Issues in New Crops and New Uses
Jules Janick and Anna Whipkey (eds.). 2007. ASHS Press, Alexandria, VA
The expanding interest in new crops and new uses world wide has been energized as a result of the realization that biofuels and biobased products will play a key role in the search for energy independence as well as providing increased opportunities for farmers in the United States of America and, indeed, the world over. New Crops have long been considered part of a broad strategy to increase farmers’ income and to diversify risks as well as to increase agricultural productivity, so necessary in a world faced by expanding populations. In the past, the pleas of new crop scientists have often been politely ignored but this is no longer the case. As a result, of the quest for energy independence, new crop workers in all fields are finally being considered key players in the agricultural research community, a need that we have felt is long overdue.
This book, the sixth of a series, is based on the symposium entitled Creating Markets for Economic Development of New Crops and New Uses held October 14 to 18, 2006, in San Diego, California. It was organized under the auspices of the Association for the Advancement of industrial Crops (AAIC), Purdue University Center for New Crops and Plant Products, and the Jefferson Institute with sponsorship and support by US Department of Agriculture, Agricultural Research Service, American Society of Agronomy, Crop Science Society of America, Soil Society of America, American Society for Horticultural Science, and San Diego Natural History Museum. It supplements five other proceedings: Progress in New Crops (1990) New Crops (1993) Advances in New Crops (1996), Perspectives on New Crops and New Uses (1999), and Trends in New Crops and New Uses (2002). These volumes taken together represent an encyclopedic compendium of new crop information useful to growers, marketers, students, and researchers. All volumes can be accesses at the New Crop website (www.hort.purdue.edu/newcrop) under CropREFERENCE and under individual crops.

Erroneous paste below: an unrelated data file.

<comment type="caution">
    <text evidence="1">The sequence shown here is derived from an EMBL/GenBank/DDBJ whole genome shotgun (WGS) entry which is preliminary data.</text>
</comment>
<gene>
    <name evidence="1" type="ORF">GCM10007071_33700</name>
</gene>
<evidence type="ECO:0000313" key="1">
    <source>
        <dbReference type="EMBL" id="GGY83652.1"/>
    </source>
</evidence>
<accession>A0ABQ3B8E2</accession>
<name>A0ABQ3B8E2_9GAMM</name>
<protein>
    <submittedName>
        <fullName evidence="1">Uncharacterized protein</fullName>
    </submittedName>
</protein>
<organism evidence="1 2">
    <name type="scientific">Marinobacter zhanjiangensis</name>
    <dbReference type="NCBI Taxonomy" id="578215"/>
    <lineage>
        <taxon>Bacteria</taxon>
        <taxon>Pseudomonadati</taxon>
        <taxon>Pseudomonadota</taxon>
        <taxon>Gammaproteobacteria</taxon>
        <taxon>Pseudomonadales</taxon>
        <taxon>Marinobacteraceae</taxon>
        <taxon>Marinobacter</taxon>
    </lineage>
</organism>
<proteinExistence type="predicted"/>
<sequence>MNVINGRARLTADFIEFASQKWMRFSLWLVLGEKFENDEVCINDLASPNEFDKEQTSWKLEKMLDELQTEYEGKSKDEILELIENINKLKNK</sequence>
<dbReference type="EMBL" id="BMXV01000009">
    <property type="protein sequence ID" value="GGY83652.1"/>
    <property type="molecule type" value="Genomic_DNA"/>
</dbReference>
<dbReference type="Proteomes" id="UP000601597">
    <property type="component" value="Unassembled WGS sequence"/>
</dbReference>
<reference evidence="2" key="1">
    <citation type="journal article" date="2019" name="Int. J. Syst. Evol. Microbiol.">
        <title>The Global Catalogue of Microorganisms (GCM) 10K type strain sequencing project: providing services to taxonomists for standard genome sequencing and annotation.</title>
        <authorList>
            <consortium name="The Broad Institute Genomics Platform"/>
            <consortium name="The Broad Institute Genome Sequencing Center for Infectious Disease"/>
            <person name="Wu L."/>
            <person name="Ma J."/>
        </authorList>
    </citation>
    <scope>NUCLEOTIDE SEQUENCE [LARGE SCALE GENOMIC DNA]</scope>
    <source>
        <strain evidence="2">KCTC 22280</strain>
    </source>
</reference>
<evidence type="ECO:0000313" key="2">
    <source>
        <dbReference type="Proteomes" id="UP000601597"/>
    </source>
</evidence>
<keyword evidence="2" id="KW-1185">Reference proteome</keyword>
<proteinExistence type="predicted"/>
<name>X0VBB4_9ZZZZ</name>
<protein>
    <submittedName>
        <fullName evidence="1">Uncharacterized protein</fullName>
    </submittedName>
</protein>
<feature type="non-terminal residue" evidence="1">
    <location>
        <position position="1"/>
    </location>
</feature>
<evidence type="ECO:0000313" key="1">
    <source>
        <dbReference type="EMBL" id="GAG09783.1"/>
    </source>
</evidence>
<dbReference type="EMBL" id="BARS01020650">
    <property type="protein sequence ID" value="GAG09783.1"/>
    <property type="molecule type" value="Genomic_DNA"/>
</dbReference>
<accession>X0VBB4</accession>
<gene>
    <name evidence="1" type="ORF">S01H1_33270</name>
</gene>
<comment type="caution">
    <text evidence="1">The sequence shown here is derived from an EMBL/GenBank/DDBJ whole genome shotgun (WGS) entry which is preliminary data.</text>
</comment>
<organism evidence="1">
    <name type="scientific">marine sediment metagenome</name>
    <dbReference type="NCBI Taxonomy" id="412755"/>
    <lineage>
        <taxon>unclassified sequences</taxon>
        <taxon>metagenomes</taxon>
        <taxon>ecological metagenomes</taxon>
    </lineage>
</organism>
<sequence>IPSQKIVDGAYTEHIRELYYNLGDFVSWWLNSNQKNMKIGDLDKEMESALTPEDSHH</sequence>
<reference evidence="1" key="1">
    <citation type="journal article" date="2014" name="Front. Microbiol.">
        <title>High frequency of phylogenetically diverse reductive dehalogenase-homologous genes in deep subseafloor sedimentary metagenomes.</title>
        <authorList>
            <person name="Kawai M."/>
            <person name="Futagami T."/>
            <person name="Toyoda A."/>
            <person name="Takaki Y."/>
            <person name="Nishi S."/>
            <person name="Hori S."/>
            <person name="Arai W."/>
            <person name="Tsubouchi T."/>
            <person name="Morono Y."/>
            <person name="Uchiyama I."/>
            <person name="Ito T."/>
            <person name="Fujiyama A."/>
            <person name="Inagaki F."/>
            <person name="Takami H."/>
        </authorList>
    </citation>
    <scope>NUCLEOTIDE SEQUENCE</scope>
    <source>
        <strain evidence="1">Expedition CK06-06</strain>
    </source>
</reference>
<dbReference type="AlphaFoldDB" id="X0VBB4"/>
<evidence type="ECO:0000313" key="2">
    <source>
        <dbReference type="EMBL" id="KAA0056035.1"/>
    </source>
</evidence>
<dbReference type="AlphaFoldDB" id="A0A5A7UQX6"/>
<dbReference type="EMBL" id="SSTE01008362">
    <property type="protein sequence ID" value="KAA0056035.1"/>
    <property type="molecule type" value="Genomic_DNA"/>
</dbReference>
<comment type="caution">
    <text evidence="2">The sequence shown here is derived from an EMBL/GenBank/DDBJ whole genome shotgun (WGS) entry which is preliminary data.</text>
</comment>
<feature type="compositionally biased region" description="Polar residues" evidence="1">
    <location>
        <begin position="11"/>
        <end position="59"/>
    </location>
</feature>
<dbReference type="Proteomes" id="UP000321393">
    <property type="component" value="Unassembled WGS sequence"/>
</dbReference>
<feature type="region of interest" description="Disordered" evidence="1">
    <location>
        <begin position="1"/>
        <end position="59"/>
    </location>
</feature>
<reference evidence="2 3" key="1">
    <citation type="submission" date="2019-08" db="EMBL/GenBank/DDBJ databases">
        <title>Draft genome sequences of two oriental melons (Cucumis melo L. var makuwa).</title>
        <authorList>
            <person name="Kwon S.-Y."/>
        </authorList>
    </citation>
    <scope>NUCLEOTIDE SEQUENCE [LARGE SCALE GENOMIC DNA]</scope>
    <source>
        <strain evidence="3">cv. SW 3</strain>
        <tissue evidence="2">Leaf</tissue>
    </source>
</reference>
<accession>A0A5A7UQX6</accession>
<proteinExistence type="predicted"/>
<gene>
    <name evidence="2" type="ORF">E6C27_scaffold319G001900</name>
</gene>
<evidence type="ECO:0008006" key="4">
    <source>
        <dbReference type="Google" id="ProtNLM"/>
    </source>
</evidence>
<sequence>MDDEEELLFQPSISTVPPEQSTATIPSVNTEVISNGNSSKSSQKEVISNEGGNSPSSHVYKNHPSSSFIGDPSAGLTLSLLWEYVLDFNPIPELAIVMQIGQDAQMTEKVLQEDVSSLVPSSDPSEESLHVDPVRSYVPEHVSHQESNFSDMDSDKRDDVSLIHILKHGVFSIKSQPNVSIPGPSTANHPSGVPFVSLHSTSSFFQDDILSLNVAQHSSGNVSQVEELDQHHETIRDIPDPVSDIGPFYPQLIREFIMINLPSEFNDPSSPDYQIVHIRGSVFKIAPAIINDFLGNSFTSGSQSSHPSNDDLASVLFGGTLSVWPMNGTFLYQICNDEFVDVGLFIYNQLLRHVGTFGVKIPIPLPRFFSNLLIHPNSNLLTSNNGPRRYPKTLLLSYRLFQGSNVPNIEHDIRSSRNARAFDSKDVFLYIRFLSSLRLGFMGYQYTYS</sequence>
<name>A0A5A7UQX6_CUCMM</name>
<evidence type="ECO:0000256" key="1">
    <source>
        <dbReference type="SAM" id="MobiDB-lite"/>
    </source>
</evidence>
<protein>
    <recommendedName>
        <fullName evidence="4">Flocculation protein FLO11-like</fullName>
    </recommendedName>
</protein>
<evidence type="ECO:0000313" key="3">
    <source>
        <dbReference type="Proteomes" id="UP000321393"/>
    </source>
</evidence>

This volume contains a total of 56 papers from 156 contributors and is divided into two parts: RESEARCH ISSUES, STRATEGIES, AND BIOENERGY (13 papers) with sections on Research Strategies and Tools and Bioenergy; and NEW CROP REVIEWS (43 papers) with sections on Industrial Crops; Industrial Oilseeds; Edible Oilseeds; Grains and Grain Legumes; Fruits, Vegetables, and Nursery Crops; and Botanicals and Medicinals. The index of species crops and products contains over 860 entries.
Hardback, 366 pages
Table of ContentsThere are five other volumes in the New Crops series:
in New Crops1990
Progress in New Crops1996
Perspectives on New Crops and New Uses1999
Trends in New Crops and New Uses—2002
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